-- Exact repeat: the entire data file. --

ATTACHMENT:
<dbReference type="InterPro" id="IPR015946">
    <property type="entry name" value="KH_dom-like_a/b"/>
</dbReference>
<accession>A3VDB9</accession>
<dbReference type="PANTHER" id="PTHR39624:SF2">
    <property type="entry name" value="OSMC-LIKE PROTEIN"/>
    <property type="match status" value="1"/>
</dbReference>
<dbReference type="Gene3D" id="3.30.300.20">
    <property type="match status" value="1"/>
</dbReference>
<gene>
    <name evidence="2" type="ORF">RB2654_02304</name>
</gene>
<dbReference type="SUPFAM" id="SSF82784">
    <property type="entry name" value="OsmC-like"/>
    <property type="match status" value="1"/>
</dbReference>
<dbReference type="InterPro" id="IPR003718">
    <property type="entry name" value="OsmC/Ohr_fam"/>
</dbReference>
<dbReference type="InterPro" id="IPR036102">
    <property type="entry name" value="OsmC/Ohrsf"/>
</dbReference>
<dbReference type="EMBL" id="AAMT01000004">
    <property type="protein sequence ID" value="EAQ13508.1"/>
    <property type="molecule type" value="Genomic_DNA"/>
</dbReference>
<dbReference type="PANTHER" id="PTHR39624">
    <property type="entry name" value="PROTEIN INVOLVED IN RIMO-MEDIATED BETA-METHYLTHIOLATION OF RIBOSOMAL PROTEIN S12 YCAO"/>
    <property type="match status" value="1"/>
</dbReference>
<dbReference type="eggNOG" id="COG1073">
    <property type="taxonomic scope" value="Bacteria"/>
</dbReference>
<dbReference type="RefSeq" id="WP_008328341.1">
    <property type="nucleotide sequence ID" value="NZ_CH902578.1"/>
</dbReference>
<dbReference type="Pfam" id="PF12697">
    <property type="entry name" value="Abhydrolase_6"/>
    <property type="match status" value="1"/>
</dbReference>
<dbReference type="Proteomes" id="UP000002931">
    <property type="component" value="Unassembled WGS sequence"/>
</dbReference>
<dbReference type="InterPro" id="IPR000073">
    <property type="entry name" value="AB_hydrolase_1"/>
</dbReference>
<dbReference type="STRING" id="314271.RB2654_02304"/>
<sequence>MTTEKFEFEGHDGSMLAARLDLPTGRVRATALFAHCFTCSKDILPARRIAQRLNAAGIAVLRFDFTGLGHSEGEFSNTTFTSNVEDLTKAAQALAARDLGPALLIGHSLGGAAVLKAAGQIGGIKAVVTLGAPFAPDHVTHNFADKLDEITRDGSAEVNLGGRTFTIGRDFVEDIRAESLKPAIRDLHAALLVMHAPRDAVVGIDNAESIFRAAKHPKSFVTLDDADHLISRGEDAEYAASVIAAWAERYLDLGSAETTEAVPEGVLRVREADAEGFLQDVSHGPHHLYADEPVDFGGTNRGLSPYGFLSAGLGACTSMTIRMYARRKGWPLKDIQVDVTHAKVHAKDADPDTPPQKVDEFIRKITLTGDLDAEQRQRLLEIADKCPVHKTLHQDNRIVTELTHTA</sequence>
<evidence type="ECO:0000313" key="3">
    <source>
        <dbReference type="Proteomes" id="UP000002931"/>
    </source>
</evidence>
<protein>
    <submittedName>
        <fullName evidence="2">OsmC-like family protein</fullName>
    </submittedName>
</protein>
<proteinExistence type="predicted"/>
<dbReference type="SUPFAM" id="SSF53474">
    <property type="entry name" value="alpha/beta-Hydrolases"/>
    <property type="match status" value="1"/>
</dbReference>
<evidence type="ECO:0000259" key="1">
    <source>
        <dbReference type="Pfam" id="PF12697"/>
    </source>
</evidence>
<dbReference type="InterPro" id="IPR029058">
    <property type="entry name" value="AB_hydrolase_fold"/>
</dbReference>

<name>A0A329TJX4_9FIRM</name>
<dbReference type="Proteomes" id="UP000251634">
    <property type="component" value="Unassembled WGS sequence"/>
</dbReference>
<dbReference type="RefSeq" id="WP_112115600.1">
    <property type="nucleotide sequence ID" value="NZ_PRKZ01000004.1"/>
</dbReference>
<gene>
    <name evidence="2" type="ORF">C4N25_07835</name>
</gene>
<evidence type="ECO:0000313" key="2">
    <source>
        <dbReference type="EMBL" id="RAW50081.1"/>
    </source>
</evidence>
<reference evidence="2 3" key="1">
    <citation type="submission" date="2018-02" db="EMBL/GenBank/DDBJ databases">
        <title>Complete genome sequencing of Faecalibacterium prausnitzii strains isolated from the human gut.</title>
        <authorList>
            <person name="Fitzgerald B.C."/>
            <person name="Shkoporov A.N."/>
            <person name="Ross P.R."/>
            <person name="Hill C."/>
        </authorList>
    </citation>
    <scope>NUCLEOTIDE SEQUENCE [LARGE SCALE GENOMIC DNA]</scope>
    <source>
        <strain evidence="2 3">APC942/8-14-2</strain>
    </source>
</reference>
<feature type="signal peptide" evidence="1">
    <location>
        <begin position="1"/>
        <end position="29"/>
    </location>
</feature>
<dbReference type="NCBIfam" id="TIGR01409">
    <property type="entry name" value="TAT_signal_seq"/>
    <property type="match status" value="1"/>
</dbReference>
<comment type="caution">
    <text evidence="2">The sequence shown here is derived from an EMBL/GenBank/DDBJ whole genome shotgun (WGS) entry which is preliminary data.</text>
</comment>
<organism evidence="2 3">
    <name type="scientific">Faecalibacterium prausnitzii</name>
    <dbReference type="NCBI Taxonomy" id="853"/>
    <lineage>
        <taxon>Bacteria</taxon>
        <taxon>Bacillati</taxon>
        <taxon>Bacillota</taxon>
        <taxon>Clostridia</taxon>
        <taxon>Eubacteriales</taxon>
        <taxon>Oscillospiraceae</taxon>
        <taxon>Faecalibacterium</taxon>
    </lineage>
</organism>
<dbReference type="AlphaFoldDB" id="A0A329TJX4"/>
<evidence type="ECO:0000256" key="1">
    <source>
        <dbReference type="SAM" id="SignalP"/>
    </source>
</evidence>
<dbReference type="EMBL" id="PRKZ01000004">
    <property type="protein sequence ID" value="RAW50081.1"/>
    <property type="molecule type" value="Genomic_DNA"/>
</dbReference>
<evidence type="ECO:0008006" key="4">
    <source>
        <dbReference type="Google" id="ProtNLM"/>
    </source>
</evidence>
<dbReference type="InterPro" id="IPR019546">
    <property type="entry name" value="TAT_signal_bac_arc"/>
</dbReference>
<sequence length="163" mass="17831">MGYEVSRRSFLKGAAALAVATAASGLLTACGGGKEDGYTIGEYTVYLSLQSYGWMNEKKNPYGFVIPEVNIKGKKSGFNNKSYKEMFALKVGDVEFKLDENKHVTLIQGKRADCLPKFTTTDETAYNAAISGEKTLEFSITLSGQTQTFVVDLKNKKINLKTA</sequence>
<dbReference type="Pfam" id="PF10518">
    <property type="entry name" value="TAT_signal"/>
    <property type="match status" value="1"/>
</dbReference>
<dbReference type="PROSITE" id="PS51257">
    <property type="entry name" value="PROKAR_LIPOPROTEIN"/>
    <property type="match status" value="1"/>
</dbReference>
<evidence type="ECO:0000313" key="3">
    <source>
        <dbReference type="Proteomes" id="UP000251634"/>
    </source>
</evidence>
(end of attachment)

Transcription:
<dbReference type="InterPro" id="IPR015946">
    <property type="entry name" value="KH_dom-like_a/b"/>
</dbReference>
<accession>A3VDB9</accession>
<dbReference type="PANTHER" id="PTHR39624:SF2">
    <property type="entry name" value="OSMC-LIKE PROTEIN"/>
    <property type="match status" value="1"/>
</dbReference>
<dbReference type="Gene3D" id="3.30.300.20">
    <property type="match status" value="1"/>
</dbReference>
<gene>
    <name evidence="2" type="ORF">RB2654_02304</name>
</gene>
<dbReference type="SUPFAM" id="SSF82784">
    <property type="entry name" value="OsmC-like"/>
    <property type="match status" value="1"/>
</dbReference>
<dbReference type="InterPro" id="IPR003718">
    <property type="entry name" value="OsmC/Ohr_fam"/>
</dbReference>
<dbReference type="InterPro" id="IPR036102">
    <property type="entry name" value="OsmC/Ohrsf"/>
</dbReference>
<dbReference type="EMBL" id="AAMT01000004">
    <property type="protein sequence ID" value="EAQ13508.1"/>
    <property type="molecule type" value="Genomic_DNA"/>
</dbReference>
<dbReference type="PANTHER" id="PTHR39624">
    <property type="entry name" value="PROTEIN INVOLVED IN RIMO-MEDIATED BETA-METHYLTHIOLATION OF RIBOSOMAL PROTEIN S12 YCAO"/>
    <property type="match status" value="1"/>
</dbReference>
<dbReference type="eggNOG" id="COG1073">
    <property type="taxonomic scope" value="Bacteria"/>
</dbReference>
<dbReference type="RefSeq" id="WP_008328341.1">
    <property type="nucleotide sequence ID" value="NZ_CH902578.1"/>
</dbReference>
<dbReference type="Pfam" id="PF12697">
    <property type="entry name" value="Abhydrolase_6"/>
    <property type="match status" value="1"/>
</dbReference>
<dbReference type="Proteomes" id="UP000002931">
    <property type="component" value="Unassembled WGS sequence"/>
</dbReference>
<dbReference type="InterPro" id="IPR000073">
    <property type="entry name" value="AB_hydrolase_1"/>
</dbReference>
<dbReference type="STRING" id="314271.RB2654_02304"/>
<sequence>MTTEKFEFEGHDGSMLAARLDLPTGRVRATALFAHCFTCSKDILPARRIAQRLNAAGIAVLRFDFTGLGHSEGEFSNTTFTSNVEDLTKAAQALAARDLGPALLIGHSLGGAAVLKAAGQIGGIKAVVTLGAPFAPDHVTHNFADKLDEITRDGSAEVNLGGRTFTIGRDFVEDIRAESLKPAIRDLHAALLVMHAPRDAVVGIDNAESIFRAAKHPKSFVTLDDADHLISRGEDAEYAASVIAAWAERYLDLGSAETTEAVPEGVLRVREADAEGFLQDVSHGPHHLYADEPVDFGGTNRGLSPYGFLSAGLGACTSMTIRMYARRKGWPLKDIQVDVTHAKVHAKDADPDTPPQKVDEFIRKITLTGDLDAEQRQRLLEIADKCPVHKTLHQDNRIVTELTHTA</sequence>
<evidence type="ECO:0000313" key="3">
    <source>
        <dbReference type="Proteomes" id="UP000002931"/>
    </source>
</evidence>
<protein>
    <submittedName>
        <fullName evidence="2">OsmC-like family protein</fullName>
    </submittedName>
</protein>
<proteinExistence type="predicted"/>
<dbReference type="SUPFAM" id="SSF53474">
    <property type="entry name" value="alpha/beta-Hydrolases"/>
    <property type="match status" value="1"/>
</dbReference>
<evidence type="ECO:0000259" key="1">
    <source>
        <dbReference type="Pfam" id="PF12697"/>
    </source>
</evidence>
<dbReference type="InterPro" id="IPR029058">
    <property type="entry name" value="AB_hydrolase_fold"/>
</dbReference>

<name>A0A329TJX4_9FIRM</name>
<dbReference type="Proteomes" id="UP000251634">
    <property type="component" value="Unassembled WGS sequence"/>
</dbReference>
<dbReference type="RefSeq" id="WP_112115600.1">
    <property type="nucleotide sequence ID" value="NZ_PRKZ01000004.1"/>
</dbReference>
<gene>
    <name evidence="2" type="ORF">C4N25_07835</name>
</gene>
<evidence type="ECO:0000313" key="2">
    <source>
        <dbReference type="EMBL" id="RAW50081.1"/>
    </source>
</evidence>
<reference evidence="2 3" key="1">
    <citation type="submission" date="2018-02" db="EMBL/GenBank/DDBJ databases">
        <title>Complete genome sequencing of Faecalibacterium prausnitzii strains isolated from the human gut.</title>
        <authorList>
            <person name="Fitzgerald B.C."/>
            <person name="Shkoporov A.N."/>
            <person name="Ross P.R."/>
            <person name="Hill C."/>
        </authorList>
    </citation>
    <scope>NUCLEOTIDE SEQUENCE [LARGE SCALE GENOMIC DNA]</scope>
    <source>
        <strain evidence="2 3">APC942/8-14-2</strain>
    </source>
</reference>
<feature type="signal peptide" evidence="1">
    <location>
        <begin position="1"/>
        <end position="29"/>
    </location>
</feature>
<dbReference type="NCBIfam" id="TIGR01409">
    <property type="entry name" value="TAT_signal_seq"/>
    <property type="match status" value="1"/>
</dbReference>
<comment type="caution">
    <text evidence="2">The sequence shown here is derived from an EMBL/GenBank/DDBJ whole genome shotgun (WGS) entry which is preliminary data.</text>
</comment>
<organism evidence="2 3">
    <name type="scientific">Faecalibacterium prausnitzii</name>
    <dbReference type="NCBI Taxonomy" id="853"/>
    <lineage>
        <taxon>Bacteria</taxon>
        <taxon>Bacillati</taxon>
        <taxon>Bacillota</taxon>
        <taxon>Clostridia</taxon>
        <taxon>Eubacteriales</taxon>
        <taxon>Oscillospiraceae</taxon>
        <taxon>Faecalibacterium</taxon>
    </lineage>
</organism>
<dbReference type="AlphaFoldDB" id="A0A329TJX4"/>
<evidence type="ECO:0000256" key="1">
    <source>
        <dbReference type="SAM" id="SignalP"/>
    </source>
</evidence>
<dbReference type="EMBL" id="PRKZ01000004">
    <property type="protein sequence ID" value="RAW50081.1"/>
    <property type="molecule type" value="Genomic_DNA"/>
</dbReference>
<evidence type="ECO:0008006" key="4">
    <source>
        <dbReference type="Google" id="ProtNLM"/>
    </source>
</evidence>
<dbReference type="InterPro" id="IPR019546">
    <property type="entry name" value="TAT_signal_bac_arc"/>
</dbReference>
<sequence length="163" mass="17831">MGYEVSRRSFLKGAAALAVATAASGLLTACGGGKEDGYTIGEYTVYLSLQSYGWMNEKKNPYGFVIPEVNIKGKKSGFNNKSYKEMFALKVGDVEFKLDENKHVTLIQGKRADCLPKFTTTDETAYNAAISGEKTLEFSITLSGQTQTFVVDLKNKKINLKTA</sequence>
<dbReference type="Pfam" id="PF10518">
    <property type="entry name" value="TAT_signal"/>
    <property type="match status" value="1"/>
</dbReference>
<dbReference type="PROSITE" id="PS51257">
    <property type="entry name" value="PROKAR_LIPOPROTEIN"/>
    <property type="match status" value="1"/>
</dbReference>
<evidence type="ECO:0000313" key="3">
    <source>
        <dbReference type="Proteomes" id="UP000251634"/>
    </source>
</evidence>